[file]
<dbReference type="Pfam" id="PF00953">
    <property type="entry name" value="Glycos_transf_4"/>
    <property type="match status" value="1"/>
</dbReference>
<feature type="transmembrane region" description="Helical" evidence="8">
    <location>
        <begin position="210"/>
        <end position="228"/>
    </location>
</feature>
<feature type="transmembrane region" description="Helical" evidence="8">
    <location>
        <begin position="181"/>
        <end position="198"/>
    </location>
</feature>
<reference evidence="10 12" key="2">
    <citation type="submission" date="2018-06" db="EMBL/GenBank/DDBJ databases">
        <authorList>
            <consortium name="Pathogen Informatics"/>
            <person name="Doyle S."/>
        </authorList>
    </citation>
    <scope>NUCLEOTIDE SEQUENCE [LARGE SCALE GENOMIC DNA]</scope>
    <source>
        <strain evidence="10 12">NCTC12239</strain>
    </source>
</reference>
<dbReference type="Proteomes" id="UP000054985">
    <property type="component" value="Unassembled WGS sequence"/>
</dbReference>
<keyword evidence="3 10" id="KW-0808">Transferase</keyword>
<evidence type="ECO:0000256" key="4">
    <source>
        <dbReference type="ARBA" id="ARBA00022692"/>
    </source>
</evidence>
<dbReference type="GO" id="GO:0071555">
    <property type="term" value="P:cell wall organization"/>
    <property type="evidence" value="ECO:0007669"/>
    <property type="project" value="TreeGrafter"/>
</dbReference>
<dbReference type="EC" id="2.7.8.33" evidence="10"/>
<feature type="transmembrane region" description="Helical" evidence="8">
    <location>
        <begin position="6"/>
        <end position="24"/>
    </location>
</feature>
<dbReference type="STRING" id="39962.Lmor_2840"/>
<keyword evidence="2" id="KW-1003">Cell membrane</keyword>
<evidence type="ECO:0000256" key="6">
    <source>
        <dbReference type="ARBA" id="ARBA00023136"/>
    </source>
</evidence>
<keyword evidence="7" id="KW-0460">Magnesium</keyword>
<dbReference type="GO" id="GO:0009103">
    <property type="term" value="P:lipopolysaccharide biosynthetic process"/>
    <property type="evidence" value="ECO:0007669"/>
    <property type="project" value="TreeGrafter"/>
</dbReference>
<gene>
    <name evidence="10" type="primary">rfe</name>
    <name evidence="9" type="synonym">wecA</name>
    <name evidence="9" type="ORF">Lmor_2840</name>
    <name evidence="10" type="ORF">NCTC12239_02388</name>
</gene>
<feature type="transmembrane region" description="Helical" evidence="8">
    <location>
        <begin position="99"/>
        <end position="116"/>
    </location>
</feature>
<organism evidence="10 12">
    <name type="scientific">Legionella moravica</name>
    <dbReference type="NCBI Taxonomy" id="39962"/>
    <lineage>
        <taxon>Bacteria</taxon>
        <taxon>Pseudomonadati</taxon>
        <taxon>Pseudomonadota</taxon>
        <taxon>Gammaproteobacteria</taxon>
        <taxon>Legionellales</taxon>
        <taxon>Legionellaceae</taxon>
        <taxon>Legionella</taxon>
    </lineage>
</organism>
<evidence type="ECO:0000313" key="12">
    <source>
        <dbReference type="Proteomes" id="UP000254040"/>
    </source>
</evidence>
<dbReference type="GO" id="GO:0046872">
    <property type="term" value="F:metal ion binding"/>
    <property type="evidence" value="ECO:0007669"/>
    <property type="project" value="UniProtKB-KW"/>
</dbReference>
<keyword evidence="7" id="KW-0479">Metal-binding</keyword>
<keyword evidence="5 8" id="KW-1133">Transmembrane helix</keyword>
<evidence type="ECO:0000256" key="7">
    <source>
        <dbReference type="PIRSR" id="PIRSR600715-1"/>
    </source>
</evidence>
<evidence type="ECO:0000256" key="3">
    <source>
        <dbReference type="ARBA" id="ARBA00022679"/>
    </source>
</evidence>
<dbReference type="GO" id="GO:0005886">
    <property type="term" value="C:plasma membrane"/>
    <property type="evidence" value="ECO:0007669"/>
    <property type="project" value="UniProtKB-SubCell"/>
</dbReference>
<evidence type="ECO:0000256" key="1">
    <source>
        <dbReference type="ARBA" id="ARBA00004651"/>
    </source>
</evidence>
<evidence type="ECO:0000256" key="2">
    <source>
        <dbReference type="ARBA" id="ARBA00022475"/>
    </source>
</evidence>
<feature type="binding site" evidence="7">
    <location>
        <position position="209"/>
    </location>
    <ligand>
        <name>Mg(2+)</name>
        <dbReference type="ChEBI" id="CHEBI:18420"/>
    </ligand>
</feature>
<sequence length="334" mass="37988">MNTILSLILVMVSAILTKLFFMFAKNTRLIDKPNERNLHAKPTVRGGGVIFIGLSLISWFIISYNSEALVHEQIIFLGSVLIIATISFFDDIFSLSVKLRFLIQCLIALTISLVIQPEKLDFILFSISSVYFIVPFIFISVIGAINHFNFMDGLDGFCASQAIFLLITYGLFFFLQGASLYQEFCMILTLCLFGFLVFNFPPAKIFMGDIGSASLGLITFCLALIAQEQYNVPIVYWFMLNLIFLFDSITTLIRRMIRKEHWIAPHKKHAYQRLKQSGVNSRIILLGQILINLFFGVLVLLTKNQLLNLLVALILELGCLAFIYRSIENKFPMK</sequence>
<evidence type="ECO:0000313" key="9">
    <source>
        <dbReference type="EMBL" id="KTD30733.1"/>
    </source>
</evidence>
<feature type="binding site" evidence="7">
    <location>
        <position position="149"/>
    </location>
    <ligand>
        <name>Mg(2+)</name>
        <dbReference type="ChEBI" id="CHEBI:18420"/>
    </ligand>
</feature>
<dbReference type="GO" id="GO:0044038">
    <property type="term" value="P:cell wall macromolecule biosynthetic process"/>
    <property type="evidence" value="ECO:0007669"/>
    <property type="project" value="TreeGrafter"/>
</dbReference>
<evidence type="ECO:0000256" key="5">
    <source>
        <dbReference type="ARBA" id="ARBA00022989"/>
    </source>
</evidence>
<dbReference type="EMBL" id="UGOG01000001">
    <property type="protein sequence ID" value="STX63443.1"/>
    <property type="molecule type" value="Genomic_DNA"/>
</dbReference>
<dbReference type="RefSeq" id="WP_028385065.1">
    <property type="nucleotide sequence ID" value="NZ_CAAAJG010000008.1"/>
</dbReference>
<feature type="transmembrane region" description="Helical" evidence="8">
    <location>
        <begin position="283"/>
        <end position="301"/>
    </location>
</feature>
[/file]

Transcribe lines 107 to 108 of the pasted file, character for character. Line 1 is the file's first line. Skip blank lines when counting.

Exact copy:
        <dbReference type="ARBA" id="ARBA00022679"/>
    </source>